We also invert the call to take up our cross with sexuality and gender identity. In our ethical and theological debates about sexual orientation and gender identity, many straight Christians have said that celibacy for gay and lesbian persons, or assimilation for trans, intersex, or gender queer persons is just “the cross one has to bear.” This cross is not voluntarily taken up, nor does it threaten the Established Order of Things. It is assigned by a majority straight and cisgender culture, and those who reject this cross have often been nailed to it against their will.

Peter, by contrast, calls this kind of imposed obligation a “yoke,” not a cross. When he stands to address the church over the circumcision controversy, Peter (who was circumcised) asks the leaders, “why are you putting God to the test by placing on the neck of the disciples a yoke that neither our ancestors nor we have been able to bear?” (Acts 15:10). Some of the Christians in Acts 15 probably thought mandatory circumcision was a cross that everyone – every male, anyway – should be willing to bear. But Peter’s speech challenges this assumption: The cross of Christ is something we take up voluntarily; a yoke is what we place upon another.

We invert the call to take up our cross with euthanasia. “Suffering is a grace-filled opportunity to participate in the passion of Jesus Christ. Euthanasia selfishly steals that opportunity.”

Certainly, it is possible to approach suffering and death with an openness to know God as a co-sufferer with us. We may be able to experience transcendent grace in the midst of pain, and to come to a deeper appreciation of what it meant for God to be incarnate in Christ. But if suffering is such a grace-filled opportunity, why would we work to alleviate any suffering at all? Why establish hospitals? Why work to end poverty? Why take aspirin for a headache? Only the one who is suffering can decide if their suffering ennobles them and draws them closer to Christ, or if it leads them to bitterness and alienation. Even Jesus prayed to be delivered from suffering.

These are some ways we rhetorically invert the call to take up a cross and follow Jesus: with poverty, with sexual orientation and gender identity and with euthanasia. There are certainly more ways that the improper use of this metaphor turns the Good News into bad news: Pastors have told people to stay in bad or abusive relationships and to silently endure racial oppression as a way of “bearing a cross.” We should be suspicious of any rhetoric which places the cross on the shoulders of another. We are called to take up crosses — not nail others to them.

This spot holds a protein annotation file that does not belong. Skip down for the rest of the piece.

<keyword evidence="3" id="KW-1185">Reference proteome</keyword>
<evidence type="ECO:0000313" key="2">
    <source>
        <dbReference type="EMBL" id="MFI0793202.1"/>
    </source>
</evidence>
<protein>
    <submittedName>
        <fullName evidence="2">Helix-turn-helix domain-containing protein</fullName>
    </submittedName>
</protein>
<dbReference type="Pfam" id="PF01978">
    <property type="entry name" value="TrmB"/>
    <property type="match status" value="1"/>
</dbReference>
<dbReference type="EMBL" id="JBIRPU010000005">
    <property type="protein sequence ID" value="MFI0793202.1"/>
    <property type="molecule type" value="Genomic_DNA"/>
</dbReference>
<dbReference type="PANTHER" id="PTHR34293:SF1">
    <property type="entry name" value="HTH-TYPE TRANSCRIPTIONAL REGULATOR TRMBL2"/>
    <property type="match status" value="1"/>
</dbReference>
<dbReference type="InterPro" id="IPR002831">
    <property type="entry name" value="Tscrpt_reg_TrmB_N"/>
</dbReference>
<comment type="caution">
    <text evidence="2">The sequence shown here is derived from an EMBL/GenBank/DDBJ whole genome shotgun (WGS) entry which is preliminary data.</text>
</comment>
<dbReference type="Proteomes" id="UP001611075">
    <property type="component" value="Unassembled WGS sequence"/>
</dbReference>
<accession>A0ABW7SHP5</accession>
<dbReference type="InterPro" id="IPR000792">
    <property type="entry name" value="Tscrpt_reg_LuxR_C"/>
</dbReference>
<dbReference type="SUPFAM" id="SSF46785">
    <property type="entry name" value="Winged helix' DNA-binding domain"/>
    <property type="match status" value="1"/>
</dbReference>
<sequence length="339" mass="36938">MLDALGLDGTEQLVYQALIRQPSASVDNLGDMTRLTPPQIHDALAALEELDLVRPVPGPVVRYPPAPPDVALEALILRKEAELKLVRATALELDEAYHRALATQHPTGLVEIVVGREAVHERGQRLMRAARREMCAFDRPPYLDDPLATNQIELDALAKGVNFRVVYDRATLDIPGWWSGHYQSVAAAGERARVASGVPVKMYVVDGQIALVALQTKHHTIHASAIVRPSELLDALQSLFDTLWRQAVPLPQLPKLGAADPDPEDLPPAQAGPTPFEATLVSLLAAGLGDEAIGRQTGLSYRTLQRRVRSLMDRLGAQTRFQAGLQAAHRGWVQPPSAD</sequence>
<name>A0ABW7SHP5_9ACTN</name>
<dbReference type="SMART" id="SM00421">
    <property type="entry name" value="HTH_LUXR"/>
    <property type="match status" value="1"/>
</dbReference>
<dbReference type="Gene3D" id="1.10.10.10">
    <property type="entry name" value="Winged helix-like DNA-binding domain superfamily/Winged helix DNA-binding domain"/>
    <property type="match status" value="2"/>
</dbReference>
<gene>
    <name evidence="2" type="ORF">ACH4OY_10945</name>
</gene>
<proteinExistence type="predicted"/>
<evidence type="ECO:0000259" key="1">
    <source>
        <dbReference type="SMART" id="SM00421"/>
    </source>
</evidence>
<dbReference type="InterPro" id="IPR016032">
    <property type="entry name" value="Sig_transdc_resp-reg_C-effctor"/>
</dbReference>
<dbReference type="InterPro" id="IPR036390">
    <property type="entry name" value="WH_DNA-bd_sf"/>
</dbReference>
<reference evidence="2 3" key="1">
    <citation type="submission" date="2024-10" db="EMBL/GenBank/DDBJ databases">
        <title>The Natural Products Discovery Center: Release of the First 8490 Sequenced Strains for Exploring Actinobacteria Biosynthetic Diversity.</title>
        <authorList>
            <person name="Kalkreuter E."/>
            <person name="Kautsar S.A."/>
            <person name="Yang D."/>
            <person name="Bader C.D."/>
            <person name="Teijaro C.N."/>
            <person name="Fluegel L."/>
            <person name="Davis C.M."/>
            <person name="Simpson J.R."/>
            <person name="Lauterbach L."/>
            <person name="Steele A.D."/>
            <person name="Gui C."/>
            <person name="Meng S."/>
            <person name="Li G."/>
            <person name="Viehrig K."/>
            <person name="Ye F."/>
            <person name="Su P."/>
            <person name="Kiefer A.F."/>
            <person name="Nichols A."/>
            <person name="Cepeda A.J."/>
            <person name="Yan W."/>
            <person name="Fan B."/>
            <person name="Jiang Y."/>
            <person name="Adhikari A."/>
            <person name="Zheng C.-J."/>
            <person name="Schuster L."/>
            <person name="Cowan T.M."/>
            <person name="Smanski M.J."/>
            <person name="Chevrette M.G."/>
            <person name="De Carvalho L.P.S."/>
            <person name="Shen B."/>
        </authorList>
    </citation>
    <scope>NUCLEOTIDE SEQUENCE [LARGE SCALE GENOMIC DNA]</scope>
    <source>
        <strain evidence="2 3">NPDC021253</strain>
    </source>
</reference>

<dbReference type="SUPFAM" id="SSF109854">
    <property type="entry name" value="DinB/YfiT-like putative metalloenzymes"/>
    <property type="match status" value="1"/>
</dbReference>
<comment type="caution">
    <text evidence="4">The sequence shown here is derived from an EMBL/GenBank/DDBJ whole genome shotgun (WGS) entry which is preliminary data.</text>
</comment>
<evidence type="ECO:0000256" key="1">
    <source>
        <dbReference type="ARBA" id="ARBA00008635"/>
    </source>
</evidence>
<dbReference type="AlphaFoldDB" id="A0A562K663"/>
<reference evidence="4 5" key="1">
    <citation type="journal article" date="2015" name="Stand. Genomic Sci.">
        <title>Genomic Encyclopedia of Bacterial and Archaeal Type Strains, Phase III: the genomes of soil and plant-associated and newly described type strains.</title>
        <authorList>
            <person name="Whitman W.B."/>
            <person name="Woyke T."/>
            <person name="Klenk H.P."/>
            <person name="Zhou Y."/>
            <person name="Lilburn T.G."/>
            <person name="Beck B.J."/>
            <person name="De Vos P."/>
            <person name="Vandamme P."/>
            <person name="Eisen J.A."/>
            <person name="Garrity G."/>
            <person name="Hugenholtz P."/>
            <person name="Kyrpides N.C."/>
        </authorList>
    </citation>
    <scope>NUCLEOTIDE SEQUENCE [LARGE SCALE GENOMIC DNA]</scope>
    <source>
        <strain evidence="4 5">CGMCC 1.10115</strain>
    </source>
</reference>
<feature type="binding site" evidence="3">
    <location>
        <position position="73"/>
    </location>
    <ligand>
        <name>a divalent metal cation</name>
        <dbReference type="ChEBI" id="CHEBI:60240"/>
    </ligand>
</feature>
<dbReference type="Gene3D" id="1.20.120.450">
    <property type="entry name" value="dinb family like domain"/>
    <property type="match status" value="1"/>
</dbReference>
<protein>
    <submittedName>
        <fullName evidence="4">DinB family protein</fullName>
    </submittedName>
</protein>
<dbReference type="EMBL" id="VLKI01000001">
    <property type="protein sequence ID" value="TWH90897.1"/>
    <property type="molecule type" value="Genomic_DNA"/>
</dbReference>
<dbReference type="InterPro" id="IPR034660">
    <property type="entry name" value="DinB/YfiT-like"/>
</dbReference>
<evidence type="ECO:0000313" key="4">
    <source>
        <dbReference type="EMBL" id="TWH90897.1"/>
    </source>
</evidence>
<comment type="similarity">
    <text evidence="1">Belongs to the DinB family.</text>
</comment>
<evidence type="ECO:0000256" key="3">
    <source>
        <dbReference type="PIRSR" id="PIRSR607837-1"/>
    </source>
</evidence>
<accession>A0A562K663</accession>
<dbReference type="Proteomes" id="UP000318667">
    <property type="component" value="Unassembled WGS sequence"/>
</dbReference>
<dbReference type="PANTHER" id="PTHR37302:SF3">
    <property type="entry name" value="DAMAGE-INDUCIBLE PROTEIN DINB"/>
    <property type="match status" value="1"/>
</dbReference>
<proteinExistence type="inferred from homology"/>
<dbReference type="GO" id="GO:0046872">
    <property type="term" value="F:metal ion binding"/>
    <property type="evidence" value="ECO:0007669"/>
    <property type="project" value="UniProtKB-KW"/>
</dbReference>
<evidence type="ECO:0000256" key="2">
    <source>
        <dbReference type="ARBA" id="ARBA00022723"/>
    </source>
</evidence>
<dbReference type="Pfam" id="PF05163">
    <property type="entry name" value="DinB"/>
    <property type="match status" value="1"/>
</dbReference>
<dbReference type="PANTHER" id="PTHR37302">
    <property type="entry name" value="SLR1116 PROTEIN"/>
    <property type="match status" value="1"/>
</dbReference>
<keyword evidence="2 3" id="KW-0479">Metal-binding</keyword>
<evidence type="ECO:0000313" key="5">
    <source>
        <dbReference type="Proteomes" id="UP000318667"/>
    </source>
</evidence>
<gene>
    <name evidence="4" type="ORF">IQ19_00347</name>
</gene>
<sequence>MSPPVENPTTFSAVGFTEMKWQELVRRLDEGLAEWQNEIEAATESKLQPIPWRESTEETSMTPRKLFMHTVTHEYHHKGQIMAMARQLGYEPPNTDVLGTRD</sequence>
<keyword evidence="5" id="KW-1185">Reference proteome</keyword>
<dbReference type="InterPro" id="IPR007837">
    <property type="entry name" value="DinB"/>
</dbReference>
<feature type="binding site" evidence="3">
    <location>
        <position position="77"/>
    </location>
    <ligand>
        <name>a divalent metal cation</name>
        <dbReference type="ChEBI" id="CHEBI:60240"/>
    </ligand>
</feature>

There’s one more important aspect to remember about suffering and Christ’s call to take up a cross: When Christ carried the cross, Simon of Cyrene bore it with him. There is a sense in which whatever metaphorical cross we take up, there should be others, a community of support, to carry it with us in solidarity. The natural response to anyone who tells you to bear a cross should be, “Then will you carry it with me?”

This is why we need to pay attention to the revolutionary meaning of “take up your cross.” Revolutions only happen when followers do the kinds of things that might get them crucified as a community. Brave individuals can do heroic things and suffer heroic martyrdom without leading to any significant change. But a community of people who do not fear the cross is an unstoppable force.

Bravery and a willingness to suffer itself is not the measure of what makes a cross. When Christians claim they are being persecuted, we need to ask critical questions about who is placing a burden on whom, and who is asking whom to endure suffering and for what end.

The cross of Christ, and the call to take up our own (instead of taking up arms), should not be stripped of its scandal and offensiveness to the world and the Empire. It is a call to change the order of things with our vulnerability instead of the power of the sword, with love rather than coercion. We take up a cross instead of a sword because the world is heavily invested in inequality, in patriarchy, in the coercive use of force and in the fear of suffering and death. Those who live by the sword die by the sword, but those who die by their cross live for God.

By all means, take up your cross and follow Jesus … but don’t nail someone else to one.